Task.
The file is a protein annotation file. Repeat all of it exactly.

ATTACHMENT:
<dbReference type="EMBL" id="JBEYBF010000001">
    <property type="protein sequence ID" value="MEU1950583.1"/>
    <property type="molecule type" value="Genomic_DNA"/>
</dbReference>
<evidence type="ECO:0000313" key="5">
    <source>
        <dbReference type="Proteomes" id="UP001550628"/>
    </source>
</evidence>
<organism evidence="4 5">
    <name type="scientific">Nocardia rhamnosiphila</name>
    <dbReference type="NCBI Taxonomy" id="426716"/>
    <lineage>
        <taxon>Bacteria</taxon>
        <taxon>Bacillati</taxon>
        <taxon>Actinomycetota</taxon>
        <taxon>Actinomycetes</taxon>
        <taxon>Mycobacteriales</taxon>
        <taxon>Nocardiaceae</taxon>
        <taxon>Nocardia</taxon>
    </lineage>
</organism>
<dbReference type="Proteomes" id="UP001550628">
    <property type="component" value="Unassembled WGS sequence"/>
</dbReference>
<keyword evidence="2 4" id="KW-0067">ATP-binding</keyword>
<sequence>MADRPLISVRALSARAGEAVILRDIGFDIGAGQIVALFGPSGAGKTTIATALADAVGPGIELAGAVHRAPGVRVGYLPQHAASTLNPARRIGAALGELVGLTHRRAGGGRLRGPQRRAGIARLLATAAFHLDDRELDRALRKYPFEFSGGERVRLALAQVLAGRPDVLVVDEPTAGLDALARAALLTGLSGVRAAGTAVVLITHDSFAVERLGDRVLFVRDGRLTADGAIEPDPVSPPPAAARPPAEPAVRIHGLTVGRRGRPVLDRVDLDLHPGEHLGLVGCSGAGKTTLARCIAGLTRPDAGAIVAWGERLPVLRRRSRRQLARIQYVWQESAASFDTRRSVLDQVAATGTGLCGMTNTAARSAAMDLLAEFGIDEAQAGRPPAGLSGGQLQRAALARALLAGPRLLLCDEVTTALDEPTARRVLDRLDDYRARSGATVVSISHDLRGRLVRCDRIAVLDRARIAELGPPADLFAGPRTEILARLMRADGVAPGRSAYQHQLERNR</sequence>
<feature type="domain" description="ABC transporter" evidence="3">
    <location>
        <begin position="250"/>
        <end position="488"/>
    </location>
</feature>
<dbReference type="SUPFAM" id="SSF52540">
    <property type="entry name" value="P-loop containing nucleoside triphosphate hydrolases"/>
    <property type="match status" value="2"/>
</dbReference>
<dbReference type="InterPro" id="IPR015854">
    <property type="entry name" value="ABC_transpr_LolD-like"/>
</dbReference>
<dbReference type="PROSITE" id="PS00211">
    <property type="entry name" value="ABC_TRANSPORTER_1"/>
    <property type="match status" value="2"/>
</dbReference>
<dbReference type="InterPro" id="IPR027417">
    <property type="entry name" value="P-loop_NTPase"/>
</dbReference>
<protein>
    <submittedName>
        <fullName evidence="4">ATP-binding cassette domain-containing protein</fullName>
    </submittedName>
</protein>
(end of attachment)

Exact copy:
<dbReference type="EMBL" id="JBEYBF010000001">
    <property type="protein sequence ID" value="MEU1950583.1"/>
    <property type="molecule type" value="Genomic_DNA"/>
</dbReference>
<evidence type="ECO:0000313" key="5">
    <source>
        <dbReference type="Proteomes" id="UP001550628"/>
    </source>
</evidence>
<organism evidence="4 5">
    <name type="scientific">Nocardia rhamnosiphila</name>
    <dbReference type="NCBI Taxonomy" id="426716"/>
    <lineage>
        <taxon>Bacteria</taxon>
        <taxon>Bacillati</taxon>
        <taxon>Actinomycetota</taxon>
        <taxon>Actinomycetes</taxon>
        <taxon>Mycobacteriales</taxon>
        <taxon>Nocardiaceae</taxon>
        <taxon>Nocardia</taxon>
    </lineage>
</organism>
<dbReference type="Proteomes" id="UP001550628">
    <property type="component" value="Unassembled WGS sequence"/>
</dbReference>
<keyword evidence="2 4" id="KW-0067">ATP-binding</keyword>
<sequence>MADRPLISVRALSARAGEAVILRDIGFDIGAGQIVALFGPSGAGKTTIATALADAVGPGIELAGAVHRAPGVRVGYLPQHAASTLNPARRIGAALGELVGLTHRRAGGGRLRGPQRRAGIARLLATAAFHLDDRELDRALRKYPFEFSGGERVRLALAQVLAGRPDVLVVDEPTAGLDALARAALLTGLSGVRAAGTAVVLITHDSFAVERLGDRVLFVRDGRLTADGAIEPDPVSPPPAAARPPAEPAVRIHGLTVGRRGRPVLDRVDLDLHPGEHLGLVGCSGAGKTTLARCIAGLTRPDAGAIVAWGERLPVLRRRSRRQLARIQYVWQESAASFDTRRSVLDQVAATGTGLCGMTNTAARSAAMDLLAEFGIDEAQAGRPPAGLSGGQLQRAALARALLAGPRLLLCDEVTTALDEPTARRVLDRLDDYRARSGATVVSISHDLRGRLVRCDRIAVLDRARIAELGPPADLFAGPRTEILARLMRADGVAPGRSAYQHQLERNR</sequence>
<feature type="domain" description="ABC transporter" evidence="3">
    <location>
        <begin position="250"/>
        <end position="488"/>
    </location>
</feature>
<dbReference type="SUPFAM" id="SSF52540">
    <property type="entry name" value="P-loop containing nucleoside triphosphate hydrolases"/>
    <property type="match status" value="2"/>
</dbReference>
<dbReference type="InterPro" id="IPR015854">
    <property type="entry name" value="ABC_transpr_LolD-like"/>
</dbReference>
<dbReference type="PROSITE" id="PS00211">
    <property type="entry name" value="ABC_TRANSPORTER_1"/>
    <property type="match status" value="2"/>
</dbReference>
<dbReference type="InterPro" id="IPR027417">
    <property type="entry name" value="P-loop_NTPase"/>
</dbReference>
<protein>
    <submittedName>
        <fullName evidence="4">ATP-binding cassette domain-containing protein</fullName>
    </submittedName>
</protein>